Mar 16

DJ OTZI – “Hey Baby (Uhh, Ahh)”

Popular97 comments • 5,177 views

#909, 22nd September 2001

otzi So the cruddiest number one of 2001 lands at the top in a week when a lot of people were not caring about music. And certainly, spending £1.99 on “Hey Baby” is one of the more aggressive ways you could find to not care about music. The song is a mugging of a rather sweet #2 hit from 1962 by Bruce Channel: his “Hey Baby” was hayseed bubblegum, a bag of folksy candyfloss with a harmonica hook hot enough that people assumed the Beatles swiped his idea.

Mar 16

BOB THE BUILDER – “Mambo No. 5”

Popular32 comments • 2,274 views

#908, 15th September 2001

Mambo Bob The last time we met Bob, I made a tantalising suggestion that his “Mambo No.5” was the superior version. This theory does not survive contact with reality. Whatever the merits of this hymn to the tools of Bob’s trade, ultimately it’s still Neil Morrissey trying to swing over a Woolworths backing, and nobody really needs to hear that.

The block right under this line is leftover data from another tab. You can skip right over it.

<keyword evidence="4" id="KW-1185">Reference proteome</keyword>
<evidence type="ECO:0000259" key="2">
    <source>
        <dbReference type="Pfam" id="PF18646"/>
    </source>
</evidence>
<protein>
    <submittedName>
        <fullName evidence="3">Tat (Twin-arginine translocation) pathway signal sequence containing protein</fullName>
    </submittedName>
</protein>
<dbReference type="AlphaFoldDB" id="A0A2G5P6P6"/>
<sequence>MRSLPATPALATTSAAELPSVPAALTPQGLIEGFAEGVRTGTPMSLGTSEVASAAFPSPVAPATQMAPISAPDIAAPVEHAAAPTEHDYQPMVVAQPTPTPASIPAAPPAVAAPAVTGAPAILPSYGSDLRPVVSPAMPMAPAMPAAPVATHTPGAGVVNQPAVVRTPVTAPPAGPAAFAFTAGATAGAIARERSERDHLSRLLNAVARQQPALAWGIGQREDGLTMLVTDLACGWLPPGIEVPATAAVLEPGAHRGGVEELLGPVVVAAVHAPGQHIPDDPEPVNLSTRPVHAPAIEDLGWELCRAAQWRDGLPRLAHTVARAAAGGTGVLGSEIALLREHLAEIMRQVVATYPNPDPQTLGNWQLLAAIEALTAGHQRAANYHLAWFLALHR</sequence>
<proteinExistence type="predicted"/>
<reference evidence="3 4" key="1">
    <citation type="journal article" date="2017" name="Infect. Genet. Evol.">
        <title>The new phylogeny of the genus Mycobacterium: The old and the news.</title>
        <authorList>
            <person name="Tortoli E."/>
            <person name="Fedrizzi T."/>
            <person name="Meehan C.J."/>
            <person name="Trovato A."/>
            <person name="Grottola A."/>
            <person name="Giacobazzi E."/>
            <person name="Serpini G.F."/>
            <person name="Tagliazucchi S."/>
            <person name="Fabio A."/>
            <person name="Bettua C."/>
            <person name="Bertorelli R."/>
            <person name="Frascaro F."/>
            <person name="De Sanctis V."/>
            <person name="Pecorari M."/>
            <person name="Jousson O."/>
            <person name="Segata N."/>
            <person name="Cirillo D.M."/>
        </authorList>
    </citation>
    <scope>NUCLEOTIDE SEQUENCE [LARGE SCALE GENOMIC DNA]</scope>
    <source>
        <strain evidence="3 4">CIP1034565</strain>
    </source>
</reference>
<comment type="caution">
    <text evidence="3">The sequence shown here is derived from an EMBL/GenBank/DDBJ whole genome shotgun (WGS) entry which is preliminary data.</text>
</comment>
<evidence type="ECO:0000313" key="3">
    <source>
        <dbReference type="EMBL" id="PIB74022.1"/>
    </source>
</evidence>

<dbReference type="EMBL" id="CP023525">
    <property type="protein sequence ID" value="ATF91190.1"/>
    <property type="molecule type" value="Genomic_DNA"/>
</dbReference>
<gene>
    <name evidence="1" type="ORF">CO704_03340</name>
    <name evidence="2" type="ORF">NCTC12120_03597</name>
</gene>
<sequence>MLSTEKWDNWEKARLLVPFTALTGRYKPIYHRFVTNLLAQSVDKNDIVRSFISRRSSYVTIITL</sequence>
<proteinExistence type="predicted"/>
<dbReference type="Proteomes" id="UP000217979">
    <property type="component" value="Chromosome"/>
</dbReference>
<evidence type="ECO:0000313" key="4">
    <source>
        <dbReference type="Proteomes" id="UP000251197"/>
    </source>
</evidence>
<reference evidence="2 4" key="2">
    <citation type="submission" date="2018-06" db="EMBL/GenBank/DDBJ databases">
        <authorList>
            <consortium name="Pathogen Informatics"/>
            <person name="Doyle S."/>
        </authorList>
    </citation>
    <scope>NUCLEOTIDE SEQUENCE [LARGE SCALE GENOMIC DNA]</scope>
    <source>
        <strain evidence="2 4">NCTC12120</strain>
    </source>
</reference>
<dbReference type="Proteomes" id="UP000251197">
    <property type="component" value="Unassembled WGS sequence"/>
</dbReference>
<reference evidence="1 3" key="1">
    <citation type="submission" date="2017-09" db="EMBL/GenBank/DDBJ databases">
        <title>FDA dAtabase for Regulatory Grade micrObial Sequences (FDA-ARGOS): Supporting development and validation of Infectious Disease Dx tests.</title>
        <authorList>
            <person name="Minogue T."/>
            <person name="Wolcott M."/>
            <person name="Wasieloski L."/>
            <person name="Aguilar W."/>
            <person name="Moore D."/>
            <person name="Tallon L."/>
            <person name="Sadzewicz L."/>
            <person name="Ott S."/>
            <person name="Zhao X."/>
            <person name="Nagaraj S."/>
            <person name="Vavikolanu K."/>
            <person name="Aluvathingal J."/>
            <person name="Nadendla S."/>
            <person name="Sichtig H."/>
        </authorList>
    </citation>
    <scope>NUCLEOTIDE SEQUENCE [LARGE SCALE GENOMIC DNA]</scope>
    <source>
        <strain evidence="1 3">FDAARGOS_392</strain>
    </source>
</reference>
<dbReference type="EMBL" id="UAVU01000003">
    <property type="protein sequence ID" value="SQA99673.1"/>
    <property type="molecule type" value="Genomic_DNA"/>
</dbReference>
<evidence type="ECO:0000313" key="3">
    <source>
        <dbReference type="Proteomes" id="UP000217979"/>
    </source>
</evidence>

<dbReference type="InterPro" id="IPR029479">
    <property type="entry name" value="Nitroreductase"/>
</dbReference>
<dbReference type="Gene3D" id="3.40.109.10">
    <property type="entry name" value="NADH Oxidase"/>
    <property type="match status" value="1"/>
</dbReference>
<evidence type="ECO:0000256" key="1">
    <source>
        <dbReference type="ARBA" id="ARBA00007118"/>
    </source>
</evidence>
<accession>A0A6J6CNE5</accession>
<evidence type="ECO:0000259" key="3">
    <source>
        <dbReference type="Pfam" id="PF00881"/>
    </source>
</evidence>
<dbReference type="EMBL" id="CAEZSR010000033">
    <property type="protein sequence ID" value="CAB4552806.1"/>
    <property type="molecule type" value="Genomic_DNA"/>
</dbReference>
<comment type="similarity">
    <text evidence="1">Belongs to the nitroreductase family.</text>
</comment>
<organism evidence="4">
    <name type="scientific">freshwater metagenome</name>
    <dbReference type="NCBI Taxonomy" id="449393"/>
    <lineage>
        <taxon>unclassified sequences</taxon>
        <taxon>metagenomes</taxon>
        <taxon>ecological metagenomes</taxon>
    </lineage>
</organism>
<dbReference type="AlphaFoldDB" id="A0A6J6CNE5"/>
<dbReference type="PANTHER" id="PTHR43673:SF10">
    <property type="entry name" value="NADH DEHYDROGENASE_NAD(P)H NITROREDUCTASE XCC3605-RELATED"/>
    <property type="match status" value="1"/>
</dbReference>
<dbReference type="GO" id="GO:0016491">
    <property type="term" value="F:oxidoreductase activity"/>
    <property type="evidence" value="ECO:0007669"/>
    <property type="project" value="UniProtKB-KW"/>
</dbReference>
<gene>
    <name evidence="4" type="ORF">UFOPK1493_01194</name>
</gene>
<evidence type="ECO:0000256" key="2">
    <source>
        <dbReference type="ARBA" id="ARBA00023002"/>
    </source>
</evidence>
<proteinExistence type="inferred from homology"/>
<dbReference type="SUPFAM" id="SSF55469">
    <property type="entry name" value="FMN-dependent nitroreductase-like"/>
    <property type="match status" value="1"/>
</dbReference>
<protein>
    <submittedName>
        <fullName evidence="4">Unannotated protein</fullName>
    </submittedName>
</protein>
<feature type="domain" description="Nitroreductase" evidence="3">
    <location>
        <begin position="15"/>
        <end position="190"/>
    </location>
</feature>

Mar 16

BLUE – “Too Close”

Popular73 comments • 2,862 views

#907, 8th September 2001

blue close The differences between Blue’s “Too Close” and Next’s “Too Close” don’t seem profound – four years, a few production gewgaws, a mild shift in context between male US R&B group and UK boyband – so why does the original make me smile and the cover make me wince? Might it just be that I don’t like Blue? Simon Cowell, who managed Five, had his fingers all over a pre-incarnation of Blue. But every boyband is pitched a little differently, however similar the origin stories. If Five were a cartoon attempt at the Spice Boys, Blue were All Saints’ younger brothers. A little cooler than the average boyband; a lot more knowing. They owed something to East 17 – the first British boyband to drop the niceties and sing about fucking – but they were a hell of a lot smoother and less awkwardly intriguing than Tony Mortimer’s mob.

Feb 16

Together! We Will Learn And Teach

New York London Paris Munich + Popular9 comments • 992 views

I am delighted to share the news that Popular (or rather me) is GOING WEST, with a speaking slot at this year’s EMP Pop Conference in Seattle. You can find full details here. Come along if you happen to be in Seattle and otherwise stay tuned for publication of my paper right here.

What is it about? I’M GLAD YOU ASKED. Here is the, if you will, poposal that got the nod.

VOX POPULAR: The Charts As Soapbox In A Digital Era

Feb 16

FIVE – “Let’s Dance”

Popular33 comments • 2,264 views

#906, 25th August 2001